CBI scripts autonomy bill, home secretary Pillai is all for it

Tells Governance Now that the agency should not have to seek permission of state governments

sweta-ranjan

Sweta Ranjan | June 18, 2010


Union home secretary G K Pillai
Union home secretary G K Pillai

Union home secretary G K Pillai has backed the Central Bureau of Investigation’s demand for greater autonomy. Especially so in cases where the agency fails to make headway because it is denied permission by the state government to investigate. In an exclusive interview with Governance Now, Pillai said he supported the draft law prepared by the CBI itself which aims at replacing the Delhi Special Police Establishment Act of 1946 that governs its functioning.

“All investigative agencies should have much greater autonomy and more powers to investigate. Currently, unless there is permission from the state, the CBI can’t take up a case,” Pillai told Governance Now. As a result, he said, the CBI has not been able to investigate and establish vital links between cases of right-wing terrorism. “Some of the Hindu right-wing cases are in Madhya Pradesh. Those have been investigated by the Madhya Pradesh government and it has not been able to find any clues. We are saying hand it over to the CBI since the CBI is investigating similar cases.  We want to see if there is a linkage between these cases,” he said.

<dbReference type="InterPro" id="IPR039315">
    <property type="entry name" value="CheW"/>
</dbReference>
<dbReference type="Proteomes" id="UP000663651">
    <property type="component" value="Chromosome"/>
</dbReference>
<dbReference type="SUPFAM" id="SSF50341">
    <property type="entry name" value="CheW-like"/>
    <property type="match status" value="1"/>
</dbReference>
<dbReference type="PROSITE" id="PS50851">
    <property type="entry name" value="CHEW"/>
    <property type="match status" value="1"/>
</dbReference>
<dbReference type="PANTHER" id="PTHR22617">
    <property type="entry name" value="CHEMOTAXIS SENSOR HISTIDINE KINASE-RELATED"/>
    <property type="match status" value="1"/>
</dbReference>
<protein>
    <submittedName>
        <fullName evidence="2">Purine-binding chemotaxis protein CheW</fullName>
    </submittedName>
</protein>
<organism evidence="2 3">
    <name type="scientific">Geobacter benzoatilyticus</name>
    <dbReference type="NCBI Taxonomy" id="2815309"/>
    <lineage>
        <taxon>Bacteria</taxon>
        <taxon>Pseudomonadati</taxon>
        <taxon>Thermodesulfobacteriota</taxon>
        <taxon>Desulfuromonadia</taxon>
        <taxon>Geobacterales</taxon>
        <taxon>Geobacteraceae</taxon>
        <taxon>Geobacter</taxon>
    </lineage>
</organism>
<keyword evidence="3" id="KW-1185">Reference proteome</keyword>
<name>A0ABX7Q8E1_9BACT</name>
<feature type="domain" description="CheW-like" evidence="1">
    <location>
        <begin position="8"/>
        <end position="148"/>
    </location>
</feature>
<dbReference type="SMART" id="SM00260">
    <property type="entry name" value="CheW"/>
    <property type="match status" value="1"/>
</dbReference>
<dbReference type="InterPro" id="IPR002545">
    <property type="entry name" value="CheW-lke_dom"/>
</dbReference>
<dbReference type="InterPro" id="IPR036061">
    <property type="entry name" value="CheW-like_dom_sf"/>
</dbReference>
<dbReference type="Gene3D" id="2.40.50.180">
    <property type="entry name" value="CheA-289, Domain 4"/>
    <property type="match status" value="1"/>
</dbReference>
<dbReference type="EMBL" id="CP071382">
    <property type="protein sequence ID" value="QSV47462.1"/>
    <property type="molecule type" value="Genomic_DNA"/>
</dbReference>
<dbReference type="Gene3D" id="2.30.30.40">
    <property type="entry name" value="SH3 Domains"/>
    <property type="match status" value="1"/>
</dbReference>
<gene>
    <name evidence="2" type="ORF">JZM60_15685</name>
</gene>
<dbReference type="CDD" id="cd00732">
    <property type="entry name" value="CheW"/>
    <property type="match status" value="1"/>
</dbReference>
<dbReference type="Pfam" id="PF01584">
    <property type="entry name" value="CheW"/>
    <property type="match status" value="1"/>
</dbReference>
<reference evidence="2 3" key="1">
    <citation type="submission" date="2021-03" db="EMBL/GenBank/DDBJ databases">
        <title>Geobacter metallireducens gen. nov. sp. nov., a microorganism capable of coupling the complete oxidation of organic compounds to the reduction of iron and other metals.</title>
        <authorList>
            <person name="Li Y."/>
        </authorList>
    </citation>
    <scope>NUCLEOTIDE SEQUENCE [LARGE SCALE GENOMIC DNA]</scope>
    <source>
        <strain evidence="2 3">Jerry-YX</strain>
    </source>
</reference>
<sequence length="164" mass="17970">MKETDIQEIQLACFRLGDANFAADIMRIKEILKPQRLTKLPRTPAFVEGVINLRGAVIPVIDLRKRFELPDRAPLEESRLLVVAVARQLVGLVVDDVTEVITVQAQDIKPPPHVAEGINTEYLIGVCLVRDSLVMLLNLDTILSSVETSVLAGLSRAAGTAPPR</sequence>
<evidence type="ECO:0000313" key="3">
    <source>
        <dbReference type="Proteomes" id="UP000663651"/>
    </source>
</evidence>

Pillai said the law should be amended so that the CBI does not have to seek the permission of the state government to investigate such cases. “We are noticing a pattern where some extremist elements among the Hindus have started targeting Muslim shrines,” he said, “Some of the Hindu terrorists held have said they are members of organisations like the RSS (Rashtriya Swayamsevak Sangh) and the VHP (Vishwa Hindu Parishad) but the involvement of the organisations is a matter of investigation.”

Interestingly, besides freedom to investigate cases without permission of the state governments, the CBI, in its draft CBI Act 2010, has also sought greater clarity on its role. The move comes at a time when the central agency is increasingly being seen as a tool of the party or coalition in power at the centre.

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